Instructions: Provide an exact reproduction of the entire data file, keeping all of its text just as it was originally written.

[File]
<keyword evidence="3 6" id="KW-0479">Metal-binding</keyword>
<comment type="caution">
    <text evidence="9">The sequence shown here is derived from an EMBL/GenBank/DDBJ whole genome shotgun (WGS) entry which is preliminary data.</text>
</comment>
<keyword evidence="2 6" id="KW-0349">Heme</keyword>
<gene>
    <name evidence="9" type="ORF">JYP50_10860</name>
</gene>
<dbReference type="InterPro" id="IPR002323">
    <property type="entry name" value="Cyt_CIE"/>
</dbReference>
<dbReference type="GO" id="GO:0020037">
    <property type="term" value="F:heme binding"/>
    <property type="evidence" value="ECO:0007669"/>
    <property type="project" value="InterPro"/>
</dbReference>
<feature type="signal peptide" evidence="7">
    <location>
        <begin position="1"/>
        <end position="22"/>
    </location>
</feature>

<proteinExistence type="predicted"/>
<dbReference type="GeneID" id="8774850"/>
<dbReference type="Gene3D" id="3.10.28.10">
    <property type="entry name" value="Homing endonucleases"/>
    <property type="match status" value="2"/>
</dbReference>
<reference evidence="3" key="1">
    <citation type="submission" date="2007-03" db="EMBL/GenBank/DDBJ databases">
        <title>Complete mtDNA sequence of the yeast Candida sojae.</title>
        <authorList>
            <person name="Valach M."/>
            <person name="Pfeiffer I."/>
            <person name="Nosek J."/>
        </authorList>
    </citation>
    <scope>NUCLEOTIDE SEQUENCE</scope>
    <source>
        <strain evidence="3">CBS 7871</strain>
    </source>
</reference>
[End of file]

<keyword evidence="3 6" id="KW-0479">Metal-binding</keyword>
<comment type="caution">
    <text evidence="9">The sequence shown here is derived from an EMBL/GenBank/DDBJ whole genome shotgun (WGS) entry which is preliminary data.</text>
</comment>
<keyword evidence="2 6" id="KW-0349">Heme</keyword>
<gene>
    <name evidence="9" type="ORF">JYP50_10860</name>
</gene>
<dbReference type="InterPro" id="IPR002323">
    <property type="entry name" value="Cyt_CIE"/>
</dbReference>
<dbReference type="GO" id="GO:0020037">
    <property type="term" value="F:heme binding"/>
    <property type="evidence" value="ECO:0007669"/>
    <property type="project" value="InterPro"/>
</dbReference>
<feature type="signal peptide" evidence="7">
    <location>
        <begin position="1"/>
        <end position="22"/>
    </location>
</feature>

<proteinExistence type="predicted"/>
<dbReference type="GeneID" id="8774850"/>
<dbReference type="Gene3D" id="3.10.28.10">
    <property type="entry name" value="Homing endonucleases"/>
    <property type="match status" value="2"/>
</dbReference>
<reference evidence="3" key="1">
    <citation type="submission" date="2007-03" db="EMBL/GenBank/DDBJ databases">
        <title>Complete mtDNA sequence of the yeast Candida sojae.</title>
        <authorList>
            <person name="Valach M."/>
            <person name="Pfeiffer I."/>
            <person name="Nosek J."/>
        </authorList>
    </citation>
    <scope>NUCLEOTIDE SEQUENCE</scope>
    <source>
        <strain evidence="3">CBS 7871</strain>
    </source>
</reference>